On Aug. 6, Democratic National Committee Chair Debbie Wasserman Schultz announced the presidential primary debate schedule. She said there would be only six Democratic debates, with four of them occurring before the earliest states submit their votes for the nominee.
By the time the Democratic Party has its first debate on Oct. 13, the Republicans will have already had three, keeping America’s attention on them. If the DNC wants to prevent having a huge disadvantage in coverage and exposure, they should allow more debates.
In the 2008 election cycle, news organizations were allowed to host their own. Networks such as MSNBC, CNN, and NPR hosted a total of 26 debates. In contrast, this cycle’s Democratic candidates must abide by a new exclusivity clause that bans them from taking part in any unsanctioned debate.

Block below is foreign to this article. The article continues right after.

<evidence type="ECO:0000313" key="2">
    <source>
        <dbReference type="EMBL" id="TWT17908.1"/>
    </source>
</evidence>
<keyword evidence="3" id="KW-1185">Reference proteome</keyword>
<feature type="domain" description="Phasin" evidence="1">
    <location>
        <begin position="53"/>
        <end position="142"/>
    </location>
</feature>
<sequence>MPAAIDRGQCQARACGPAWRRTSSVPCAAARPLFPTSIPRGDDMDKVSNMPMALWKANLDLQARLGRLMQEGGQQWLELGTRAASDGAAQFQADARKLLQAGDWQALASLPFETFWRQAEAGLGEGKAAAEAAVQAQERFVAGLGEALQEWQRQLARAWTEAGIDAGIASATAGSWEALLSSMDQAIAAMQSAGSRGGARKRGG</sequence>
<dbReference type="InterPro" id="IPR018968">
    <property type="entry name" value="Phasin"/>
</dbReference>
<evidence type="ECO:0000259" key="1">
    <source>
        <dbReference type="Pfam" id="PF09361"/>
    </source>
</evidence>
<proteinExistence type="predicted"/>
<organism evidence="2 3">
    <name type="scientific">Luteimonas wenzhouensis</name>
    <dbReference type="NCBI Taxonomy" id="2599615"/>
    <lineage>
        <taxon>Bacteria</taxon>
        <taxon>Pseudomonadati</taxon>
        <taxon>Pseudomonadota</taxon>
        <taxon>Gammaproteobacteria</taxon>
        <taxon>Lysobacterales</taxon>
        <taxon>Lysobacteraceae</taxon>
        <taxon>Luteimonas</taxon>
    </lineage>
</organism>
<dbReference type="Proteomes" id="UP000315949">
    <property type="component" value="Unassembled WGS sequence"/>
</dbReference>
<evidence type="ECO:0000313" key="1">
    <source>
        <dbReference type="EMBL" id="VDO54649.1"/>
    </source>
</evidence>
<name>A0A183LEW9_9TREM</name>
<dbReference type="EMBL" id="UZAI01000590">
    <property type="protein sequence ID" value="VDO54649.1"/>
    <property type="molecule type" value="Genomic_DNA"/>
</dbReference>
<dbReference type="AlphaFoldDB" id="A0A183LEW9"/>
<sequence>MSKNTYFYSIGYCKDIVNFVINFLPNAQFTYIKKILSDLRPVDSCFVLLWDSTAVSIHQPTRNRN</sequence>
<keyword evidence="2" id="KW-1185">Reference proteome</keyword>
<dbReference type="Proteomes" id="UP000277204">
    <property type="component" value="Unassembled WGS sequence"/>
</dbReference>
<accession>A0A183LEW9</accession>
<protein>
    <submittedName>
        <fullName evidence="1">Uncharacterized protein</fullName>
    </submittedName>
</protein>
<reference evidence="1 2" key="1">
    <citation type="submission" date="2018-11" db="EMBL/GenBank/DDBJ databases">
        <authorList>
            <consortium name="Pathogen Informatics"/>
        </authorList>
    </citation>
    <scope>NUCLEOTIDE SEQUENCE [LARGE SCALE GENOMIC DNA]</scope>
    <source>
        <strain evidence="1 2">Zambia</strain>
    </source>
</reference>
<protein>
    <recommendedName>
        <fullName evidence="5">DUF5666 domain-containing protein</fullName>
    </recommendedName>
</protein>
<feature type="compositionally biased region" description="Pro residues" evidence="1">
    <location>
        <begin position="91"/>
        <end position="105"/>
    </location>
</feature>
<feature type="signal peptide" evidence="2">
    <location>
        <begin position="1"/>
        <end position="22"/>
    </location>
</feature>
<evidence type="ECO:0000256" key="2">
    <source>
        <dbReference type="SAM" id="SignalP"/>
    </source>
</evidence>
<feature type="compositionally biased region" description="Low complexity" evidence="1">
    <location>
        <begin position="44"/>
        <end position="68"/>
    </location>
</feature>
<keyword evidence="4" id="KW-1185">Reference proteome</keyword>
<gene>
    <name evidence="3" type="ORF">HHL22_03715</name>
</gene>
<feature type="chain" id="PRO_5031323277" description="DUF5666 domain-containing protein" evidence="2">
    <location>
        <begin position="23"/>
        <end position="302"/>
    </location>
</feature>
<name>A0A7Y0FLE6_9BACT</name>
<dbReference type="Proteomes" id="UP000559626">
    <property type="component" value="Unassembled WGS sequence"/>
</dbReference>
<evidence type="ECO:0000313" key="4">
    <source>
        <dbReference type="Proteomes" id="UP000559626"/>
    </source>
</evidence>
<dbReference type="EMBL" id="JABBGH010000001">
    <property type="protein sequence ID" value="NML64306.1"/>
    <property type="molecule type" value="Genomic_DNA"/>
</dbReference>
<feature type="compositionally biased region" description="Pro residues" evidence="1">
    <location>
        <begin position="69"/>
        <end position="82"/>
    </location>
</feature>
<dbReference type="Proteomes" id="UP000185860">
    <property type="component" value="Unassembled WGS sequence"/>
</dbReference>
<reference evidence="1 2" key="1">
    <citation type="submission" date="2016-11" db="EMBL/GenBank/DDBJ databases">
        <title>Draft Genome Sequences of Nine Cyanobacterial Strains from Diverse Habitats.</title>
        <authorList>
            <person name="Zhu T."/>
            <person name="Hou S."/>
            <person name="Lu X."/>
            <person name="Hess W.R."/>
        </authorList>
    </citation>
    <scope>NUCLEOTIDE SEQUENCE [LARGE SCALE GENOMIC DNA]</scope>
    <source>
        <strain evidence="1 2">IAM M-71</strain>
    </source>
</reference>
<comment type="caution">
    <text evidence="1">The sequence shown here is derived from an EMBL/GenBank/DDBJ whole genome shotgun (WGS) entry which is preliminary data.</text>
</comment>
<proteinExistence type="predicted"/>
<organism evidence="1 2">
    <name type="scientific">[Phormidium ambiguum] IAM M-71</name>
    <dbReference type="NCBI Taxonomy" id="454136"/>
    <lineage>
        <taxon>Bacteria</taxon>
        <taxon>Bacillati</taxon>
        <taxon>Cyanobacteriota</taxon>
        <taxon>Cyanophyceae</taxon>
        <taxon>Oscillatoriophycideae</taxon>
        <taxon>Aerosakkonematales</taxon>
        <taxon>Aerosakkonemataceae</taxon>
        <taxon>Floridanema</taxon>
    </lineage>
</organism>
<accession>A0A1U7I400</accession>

This could cost the Democratic Party the next presidential election. While Donald Trump increasingly becomes a household name and a serious contender, Hillary Clinton’s leading primary opponent, Bernie Sanders, remains unknown by a large percentage of Americans.
Wasserman Schultz continues to refuse to compromise on the debate schedule, despite protests at the Iowa State Fair and candidate Martin O’Malley’s DNC Summer Meeting speech in which he called out the “rigged” debate schedule. Democrats need to make their voices heard by letting the DNC know that they will not stand for the new limited debate schedule. If she refuses to serve the best interest of the party, Wasserman Shultz should be removed from her position.